Instead, try to find clear, clean shallow streams your dog can paddle in briefly to cool off, ensure you provide them with clean water in a water bowl for them to drink and continue with your walk in the coolest parts of the day.

Just like humans, dogs and cats are at risk of burning in the sun if they’re not properly protected – this is especially prominent in lightly coloured or thin coated dogs and cats. Cats can develop skin cancer from sun burns, even on cloudy days. Specially formulated sun cream for dogs and cats is available in most pet shops and should be applied to sun-sensitive areas of their bodies such as the end of the nose and tips of the ears. If you are not sure whether your pet needs sun cream, ask your vet for advice. 


Dogs – Dogs suffer with heatstroke when they overheat. This can happen in warm temperatures, as well as when it is hot. It is important to know how to avoid it and be aware of the signs as it requires URGENT VETERINARY TREATMENT. Heatstroke develops when a dog can’t reduce their body temperature and it can be fatal.  

Any dog can develop heatstroke, but overweight, young, elderly, flat-faced, giant-breed, and thick-coated dogs are particularly at risk, even from just sitting out in hot weather.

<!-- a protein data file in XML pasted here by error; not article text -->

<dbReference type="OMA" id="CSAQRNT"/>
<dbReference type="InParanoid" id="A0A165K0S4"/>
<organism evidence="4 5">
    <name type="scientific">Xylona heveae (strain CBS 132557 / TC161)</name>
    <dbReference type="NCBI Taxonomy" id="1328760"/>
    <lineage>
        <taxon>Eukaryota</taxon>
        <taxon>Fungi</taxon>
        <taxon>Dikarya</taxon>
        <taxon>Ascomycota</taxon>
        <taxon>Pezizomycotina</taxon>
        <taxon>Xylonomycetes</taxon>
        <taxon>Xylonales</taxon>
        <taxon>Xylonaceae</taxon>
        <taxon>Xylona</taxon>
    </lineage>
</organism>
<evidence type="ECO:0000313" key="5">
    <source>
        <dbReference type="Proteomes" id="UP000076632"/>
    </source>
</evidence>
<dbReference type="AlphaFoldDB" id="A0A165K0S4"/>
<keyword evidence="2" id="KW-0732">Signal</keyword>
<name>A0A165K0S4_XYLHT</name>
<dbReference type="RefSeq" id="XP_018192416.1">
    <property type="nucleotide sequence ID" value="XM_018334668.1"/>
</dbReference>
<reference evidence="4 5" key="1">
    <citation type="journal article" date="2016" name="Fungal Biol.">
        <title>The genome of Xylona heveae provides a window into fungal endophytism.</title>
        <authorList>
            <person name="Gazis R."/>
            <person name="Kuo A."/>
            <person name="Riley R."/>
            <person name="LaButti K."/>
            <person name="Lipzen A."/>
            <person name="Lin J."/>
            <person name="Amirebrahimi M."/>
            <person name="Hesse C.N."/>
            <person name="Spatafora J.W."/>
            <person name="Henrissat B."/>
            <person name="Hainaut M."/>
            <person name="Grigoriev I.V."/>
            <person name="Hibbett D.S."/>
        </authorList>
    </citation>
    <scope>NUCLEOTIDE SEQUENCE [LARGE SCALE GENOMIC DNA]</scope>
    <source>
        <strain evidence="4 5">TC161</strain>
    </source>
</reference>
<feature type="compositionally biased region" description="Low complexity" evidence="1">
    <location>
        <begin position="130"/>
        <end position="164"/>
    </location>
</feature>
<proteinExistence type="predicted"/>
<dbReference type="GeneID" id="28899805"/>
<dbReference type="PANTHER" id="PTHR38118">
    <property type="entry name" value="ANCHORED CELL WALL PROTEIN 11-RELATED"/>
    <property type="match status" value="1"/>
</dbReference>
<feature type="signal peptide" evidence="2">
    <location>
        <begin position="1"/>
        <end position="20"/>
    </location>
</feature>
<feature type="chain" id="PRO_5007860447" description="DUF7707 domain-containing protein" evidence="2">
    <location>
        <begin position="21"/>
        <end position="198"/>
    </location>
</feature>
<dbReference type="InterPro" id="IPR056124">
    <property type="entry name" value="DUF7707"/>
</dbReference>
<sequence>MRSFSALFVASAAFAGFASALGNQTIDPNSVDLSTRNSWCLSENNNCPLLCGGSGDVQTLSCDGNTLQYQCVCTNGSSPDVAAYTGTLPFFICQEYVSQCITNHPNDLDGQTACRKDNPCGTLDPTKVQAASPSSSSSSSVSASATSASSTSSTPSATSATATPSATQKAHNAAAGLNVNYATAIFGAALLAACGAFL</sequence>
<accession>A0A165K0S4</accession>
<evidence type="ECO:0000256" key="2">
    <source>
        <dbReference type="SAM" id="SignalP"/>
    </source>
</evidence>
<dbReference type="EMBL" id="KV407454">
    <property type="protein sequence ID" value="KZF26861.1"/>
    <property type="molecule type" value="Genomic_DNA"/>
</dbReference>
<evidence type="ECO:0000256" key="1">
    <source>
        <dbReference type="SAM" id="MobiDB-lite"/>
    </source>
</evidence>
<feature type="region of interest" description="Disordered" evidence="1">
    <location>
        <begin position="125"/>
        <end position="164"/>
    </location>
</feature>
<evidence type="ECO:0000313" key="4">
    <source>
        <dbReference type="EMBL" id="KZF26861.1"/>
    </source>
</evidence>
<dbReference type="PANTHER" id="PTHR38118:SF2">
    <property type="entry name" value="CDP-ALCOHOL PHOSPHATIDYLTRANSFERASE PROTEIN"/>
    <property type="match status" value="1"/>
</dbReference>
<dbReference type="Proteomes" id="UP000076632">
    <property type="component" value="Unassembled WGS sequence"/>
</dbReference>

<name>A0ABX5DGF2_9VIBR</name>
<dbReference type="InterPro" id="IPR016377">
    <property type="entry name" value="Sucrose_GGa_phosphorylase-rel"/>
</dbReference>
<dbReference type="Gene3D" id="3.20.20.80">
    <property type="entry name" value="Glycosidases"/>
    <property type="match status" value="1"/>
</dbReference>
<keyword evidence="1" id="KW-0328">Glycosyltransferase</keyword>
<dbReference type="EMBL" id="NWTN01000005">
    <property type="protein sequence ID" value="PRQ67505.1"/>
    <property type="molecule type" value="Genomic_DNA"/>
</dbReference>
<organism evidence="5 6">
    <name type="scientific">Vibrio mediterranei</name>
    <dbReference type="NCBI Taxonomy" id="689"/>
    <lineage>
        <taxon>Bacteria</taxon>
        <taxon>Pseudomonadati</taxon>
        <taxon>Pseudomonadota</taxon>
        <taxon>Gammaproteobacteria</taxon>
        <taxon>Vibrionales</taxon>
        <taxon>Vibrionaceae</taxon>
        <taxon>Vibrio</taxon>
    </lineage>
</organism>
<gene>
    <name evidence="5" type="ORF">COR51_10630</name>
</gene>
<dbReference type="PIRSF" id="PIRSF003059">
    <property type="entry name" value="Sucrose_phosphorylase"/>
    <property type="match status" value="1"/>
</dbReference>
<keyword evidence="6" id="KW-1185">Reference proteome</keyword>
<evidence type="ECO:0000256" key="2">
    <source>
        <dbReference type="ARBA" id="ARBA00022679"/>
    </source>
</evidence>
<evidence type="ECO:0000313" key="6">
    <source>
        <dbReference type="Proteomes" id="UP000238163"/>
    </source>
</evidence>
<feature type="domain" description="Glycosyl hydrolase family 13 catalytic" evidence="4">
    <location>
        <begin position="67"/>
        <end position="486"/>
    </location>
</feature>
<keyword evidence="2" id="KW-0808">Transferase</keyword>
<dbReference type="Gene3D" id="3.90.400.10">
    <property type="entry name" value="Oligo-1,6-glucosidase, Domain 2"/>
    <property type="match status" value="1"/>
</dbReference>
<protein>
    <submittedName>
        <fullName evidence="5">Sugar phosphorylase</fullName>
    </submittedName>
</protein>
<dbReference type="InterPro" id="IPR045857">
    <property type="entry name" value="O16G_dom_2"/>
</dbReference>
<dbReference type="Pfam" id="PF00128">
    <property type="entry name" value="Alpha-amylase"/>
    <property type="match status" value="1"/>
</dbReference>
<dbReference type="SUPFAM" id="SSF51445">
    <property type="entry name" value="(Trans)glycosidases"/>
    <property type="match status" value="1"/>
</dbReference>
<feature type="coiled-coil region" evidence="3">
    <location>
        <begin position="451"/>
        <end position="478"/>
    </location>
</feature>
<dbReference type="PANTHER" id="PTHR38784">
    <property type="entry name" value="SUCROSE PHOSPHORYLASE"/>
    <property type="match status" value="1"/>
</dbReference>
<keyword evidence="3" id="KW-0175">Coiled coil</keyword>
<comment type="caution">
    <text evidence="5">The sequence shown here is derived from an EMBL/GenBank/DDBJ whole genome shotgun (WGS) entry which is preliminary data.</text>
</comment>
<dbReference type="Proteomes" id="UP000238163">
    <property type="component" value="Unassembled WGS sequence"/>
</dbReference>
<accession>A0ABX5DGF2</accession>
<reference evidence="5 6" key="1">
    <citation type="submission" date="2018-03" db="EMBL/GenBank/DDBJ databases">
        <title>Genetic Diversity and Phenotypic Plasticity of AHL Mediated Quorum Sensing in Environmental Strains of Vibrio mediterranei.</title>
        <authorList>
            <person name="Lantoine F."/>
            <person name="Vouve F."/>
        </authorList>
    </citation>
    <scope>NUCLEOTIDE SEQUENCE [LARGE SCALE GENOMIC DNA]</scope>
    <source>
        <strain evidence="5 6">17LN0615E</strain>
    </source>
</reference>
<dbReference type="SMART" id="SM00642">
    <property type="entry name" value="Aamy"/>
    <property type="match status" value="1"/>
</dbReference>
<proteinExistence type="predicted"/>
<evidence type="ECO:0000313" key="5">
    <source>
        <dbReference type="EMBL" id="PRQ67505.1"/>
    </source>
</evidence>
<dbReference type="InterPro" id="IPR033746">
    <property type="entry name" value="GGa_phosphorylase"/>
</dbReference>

Signs of heatstroke:  

·       Heavy panting 

·       Lethargic/drowsy 

·       Staggering/loss of coordination/disorientation/confusion 

·       Excessive salivation/drooling/foaming at the mouth 

·       Vomiting/diarrhoea 

·       Shaking/weakness/collapse 

·       Seizures 

·       Death 

If you think your dog has heatstroke, you need to ACT FAST.  

Make sure you contact your vet immediately if you suspect your dog has heatstroke. 

While contacting the vets: 

·       Move the dog to a shaded and cool area 

·       Keep them calm and still 

·       Put them on top of a cool wet towel or place them in the breeze of a fan  

·       Allow the dog to drink small amounts of cool water  

·       Pour cool (not cold to avoid shock) water over the dogs feet, ears and head. 

·       Gradually start to move cool water over their body but not too much that they start shivering. 

·       If possible, continue cooling your dog on the way to your vet 

** Never use ice or very cold water as this can cause shock **  

Cats – Cats can develop skin cancer from sun burns, even on cloudy days. Keep an eye on your cats’ behaviour and know the signs of heatstroke. If your cat is displaying odd behaviour or you notice any skin changes during hot days, contact your vet immediately. Signs of heatstroke in cats include: 

·       Agitation 

·       Stretching out and breathing rapidly 

·       Extreme distress 

·       Skin hot to the touch 

·       Glazed eyes 

·       Vomiting and drooling 

For more advice on how to keep your dogs and cats cool in the summer heat, please visit: